Buy it now from Rebel Satori Press
Unrequited love comes to us all at one time or another, but
it’s particularly painful when you know from the get-go that it won’t work out.
You forge ahead anyway, leading with your heart despite the warning signs. And
when the letdown happens, the foreknowledge that it was inevitable doesn’t stop
the hurt. That’s the fate of Harry Charity in Larry Closs’s novel Beatitude.
Harry Charity and Jay Bishop are office-mates at a New York
entertainment magazine, but work isn’t all they have in common. Both of them
are big fans of Jack Kerouac’s On The Road and the whole Beat Generation
movement. In fact, they bond over the Beat Holy Grail—the original scroll
manuscript of Kerouac’s best known work. The problem? Jay really loves his
fiancee, Zahra. And Harry really loves Jay—just like he loved Matteo, who was
also unattainable but for different reasons.
It would be tempting to make Zahra the villain here, but
Closs wisely avoids this trap, keeping her in the shadows for the first few
chapters and making her appear somewhat inscrutable when she does show up. That
gives her a distance that allows us to focus on Harry and Jay. Likewise,
Harry’s relationship with Matteo isn’t shown in detail until about halfway
through the book. Those flashbacks, however, are all the more revelatory for
the delay. Their absence lets us see the patterns Harry establishes with Jay so
that we can better see the similarities between the two relationships.
One of the differences between them, however, is the danger
factor. Jay is far more laid back and less explosive than Matteo. Their outings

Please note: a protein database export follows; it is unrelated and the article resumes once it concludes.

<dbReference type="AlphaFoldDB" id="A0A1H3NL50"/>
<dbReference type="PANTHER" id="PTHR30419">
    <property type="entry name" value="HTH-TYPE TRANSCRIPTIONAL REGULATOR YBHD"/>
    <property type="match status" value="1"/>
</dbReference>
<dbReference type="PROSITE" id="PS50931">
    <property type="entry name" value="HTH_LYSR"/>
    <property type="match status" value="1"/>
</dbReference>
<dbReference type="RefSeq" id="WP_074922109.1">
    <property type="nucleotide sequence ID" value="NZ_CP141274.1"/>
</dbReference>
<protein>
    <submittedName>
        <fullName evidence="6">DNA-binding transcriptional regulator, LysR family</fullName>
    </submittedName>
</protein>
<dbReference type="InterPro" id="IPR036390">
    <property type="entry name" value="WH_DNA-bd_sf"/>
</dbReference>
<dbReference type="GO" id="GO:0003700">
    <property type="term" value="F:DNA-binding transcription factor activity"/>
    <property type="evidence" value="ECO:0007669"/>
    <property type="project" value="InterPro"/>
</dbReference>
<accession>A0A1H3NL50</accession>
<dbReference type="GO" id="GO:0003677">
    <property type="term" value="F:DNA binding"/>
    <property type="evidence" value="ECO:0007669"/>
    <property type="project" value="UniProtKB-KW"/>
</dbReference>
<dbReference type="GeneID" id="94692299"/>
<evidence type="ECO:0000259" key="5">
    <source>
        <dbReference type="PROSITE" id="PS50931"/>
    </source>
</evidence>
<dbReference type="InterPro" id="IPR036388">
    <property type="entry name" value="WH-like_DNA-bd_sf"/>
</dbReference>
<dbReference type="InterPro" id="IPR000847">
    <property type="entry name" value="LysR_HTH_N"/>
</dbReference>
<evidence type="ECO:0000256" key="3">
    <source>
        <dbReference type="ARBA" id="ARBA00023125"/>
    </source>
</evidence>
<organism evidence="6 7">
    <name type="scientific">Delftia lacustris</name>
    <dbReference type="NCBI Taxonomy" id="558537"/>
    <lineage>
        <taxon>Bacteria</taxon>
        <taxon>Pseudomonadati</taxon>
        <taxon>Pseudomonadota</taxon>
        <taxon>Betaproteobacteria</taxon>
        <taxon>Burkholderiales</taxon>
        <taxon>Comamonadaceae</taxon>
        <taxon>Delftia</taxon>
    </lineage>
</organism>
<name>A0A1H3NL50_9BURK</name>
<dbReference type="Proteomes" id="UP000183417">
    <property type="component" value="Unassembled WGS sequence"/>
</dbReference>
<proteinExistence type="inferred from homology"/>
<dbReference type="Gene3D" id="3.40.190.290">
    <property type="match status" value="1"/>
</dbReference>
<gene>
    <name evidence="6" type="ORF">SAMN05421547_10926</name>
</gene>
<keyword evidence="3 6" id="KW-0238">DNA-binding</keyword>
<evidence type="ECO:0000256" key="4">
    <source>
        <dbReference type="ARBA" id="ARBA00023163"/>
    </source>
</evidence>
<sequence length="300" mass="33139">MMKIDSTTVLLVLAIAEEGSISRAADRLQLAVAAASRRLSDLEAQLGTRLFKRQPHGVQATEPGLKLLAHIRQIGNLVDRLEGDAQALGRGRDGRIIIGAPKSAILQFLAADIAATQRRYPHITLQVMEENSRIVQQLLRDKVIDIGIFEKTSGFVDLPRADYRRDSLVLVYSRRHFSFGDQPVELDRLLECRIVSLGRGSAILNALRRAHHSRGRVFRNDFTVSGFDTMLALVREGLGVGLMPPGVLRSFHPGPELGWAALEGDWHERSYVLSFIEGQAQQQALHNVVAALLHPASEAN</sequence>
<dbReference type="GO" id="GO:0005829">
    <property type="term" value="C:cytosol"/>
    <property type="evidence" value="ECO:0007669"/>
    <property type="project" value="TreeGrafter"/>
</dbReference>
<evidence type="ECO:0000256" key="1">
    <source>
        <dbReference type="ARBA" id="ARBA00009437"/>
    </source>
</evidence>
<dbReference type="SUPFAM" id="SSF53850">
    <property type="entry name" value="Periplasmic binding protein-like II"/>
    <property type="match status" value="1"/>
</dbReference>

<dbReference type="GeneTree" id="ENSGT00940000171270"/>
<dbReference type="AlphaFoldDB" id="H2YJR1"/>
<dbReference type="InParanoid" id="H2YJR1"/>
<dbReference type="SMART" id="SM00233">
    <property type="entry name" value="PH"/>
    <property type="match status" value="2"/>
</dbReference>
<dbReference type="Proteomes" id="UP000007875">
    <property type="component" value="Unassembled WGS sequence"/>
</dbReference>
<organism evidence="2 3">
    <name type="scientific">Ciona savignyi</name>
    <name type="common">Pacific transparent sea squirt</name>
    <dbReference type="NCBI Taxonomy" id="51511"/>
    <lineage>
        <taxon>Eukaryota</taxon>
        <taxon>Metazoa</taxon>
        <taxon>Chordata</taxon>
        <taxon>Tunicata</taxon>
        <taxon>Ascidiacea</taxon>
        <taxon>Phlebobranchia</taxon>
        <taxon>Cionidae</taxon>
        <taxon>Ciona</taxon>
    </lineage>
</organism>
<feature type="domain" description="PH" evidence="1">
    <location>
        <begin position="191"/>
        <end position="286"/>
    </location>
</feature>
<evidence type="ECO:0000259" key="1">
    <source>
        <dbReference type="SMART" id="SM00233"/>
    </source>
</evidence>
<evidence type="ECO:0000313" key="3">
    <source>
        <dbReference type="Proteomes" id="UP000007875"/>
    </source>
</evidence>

are more intellectual and less fueled by alcohol—still, at the end of the night
Harry finds himself sleeping alone, emotionally unfulfilled by either of the
men he’s fallen in love with. His dalliance with Matteo, though, eventually
reaches an end when he can no longer stand the pressure. He (and we) hope his
connection with Jay will not be severed as gruesomely.
Closs definitely knows his Beats, drawing an interesting
portrait of Allen Ginsberg—including a fictional (I assume) interview with the
poet as well as featuring two previously unpublished Ginsberg pieces. Ginsberg
was a peculiar person; distant and mistrustful or warm and approachable depending
on the minute you caught him in. Having taken one or two of his classes at the
Naropa Institute, I can vouch for the veracity of Closs’s
My only quibble with this interesting and heartfelt
examination of the differences and similarities between friendship and romance
is Harry and Jay’s final telephone conversation—well, the one that ends the
book anyway—in which they address each other as “bro.” A perfectly acceptable
sobriquet these days, I suppose, but one that to my mind, tags their
relationship as more superficial than I think Closs intends. But perhaps that’s
my own prejudice.
Beatitude is a fine, poetic book, full of insight and
sumptuous writing—perfect for meditation on love and friends.
Reviewed by Jerry Wheeler